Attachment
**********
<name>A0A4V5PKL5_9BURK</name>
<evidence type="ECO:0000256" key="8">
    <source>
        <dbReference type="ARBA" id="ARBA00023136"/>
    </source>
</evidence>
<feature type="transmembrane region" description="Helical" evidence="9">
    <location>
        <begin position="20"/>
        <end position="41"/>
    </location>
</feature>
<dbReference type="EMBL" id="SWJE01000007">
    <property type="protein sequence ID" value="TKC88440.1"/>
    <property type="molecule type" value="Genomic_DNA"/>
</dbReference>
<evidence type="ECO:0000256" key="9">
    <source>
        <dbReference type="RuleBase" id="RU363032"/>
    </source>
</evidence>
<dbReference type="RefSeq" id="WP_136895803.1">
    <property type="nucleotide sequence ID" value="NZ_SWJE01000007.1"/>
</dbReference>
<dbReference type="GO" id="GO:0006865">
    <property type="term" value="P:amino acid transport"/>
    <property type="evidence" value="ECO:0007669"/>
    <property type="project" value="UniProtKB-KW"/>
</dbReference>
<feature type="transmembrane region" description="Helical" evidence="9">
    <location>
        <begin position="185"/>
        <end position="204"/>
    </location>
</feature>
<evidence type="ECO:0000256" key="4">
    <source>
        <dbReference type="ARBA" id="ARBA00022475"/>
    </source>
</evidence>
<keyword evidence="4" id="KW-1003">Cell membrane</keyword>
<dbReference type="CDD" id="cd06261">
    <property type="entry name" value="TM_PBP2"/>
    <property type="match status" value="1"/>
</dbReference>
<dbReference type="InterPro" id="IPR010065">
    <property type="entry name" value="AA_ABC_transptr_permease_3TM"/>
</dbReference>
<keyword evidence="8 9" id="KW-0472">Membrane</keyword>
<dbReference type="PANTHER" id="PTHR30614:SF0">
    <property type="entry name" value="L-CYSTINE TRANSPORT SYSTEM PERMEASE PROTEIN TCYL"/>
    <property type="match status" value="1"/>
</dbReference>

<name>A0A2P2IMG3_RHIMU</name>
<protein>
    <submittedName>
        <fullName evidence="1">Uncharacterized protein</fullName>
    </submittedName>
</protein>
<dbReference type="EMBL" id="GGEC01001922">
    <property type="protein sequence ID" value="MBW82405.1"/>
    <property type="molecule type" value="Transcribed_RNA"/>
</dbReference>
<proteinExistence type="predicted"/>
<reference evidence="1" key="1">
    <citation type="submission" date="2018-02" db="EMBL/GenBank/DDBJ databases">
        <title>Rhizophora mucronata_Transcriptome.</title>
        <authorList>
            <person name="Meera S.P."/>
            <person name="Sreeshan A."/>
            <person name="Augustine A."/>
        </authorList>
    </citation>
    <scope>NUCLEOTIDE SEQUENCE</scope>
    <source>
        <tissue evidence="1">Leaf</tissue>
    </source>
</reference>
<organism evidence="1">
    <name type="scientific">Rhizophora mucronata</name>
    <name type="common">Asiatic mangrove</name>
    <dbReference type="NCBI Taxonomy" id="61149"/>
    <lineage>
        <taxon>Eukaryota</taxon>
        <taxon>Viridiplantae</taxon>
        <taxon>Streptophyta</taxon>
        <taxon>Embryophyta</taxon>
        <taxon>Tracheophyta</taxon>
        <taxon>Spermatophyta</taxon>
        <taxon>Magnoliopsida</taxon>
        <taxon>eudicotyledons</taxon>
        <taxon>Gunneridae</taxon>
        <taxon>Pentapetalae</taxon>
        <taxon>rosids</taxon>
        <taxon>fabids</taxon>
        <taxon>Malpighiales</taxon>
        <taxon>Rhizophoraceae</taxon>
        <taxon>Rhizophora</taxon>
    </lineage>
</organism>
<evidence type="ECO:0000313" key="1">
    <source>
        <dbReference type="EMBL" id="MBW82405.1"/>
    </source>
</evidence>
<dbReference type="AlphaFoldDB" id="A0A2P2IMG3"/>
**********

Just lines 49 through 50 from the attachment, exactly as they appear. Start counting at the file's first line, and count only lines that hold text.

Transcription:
<keyword evidence="8 9" id="KW-0472">Membrane</keyword>
<dbReference type="PANTHER" id="PTHR30614:SF0">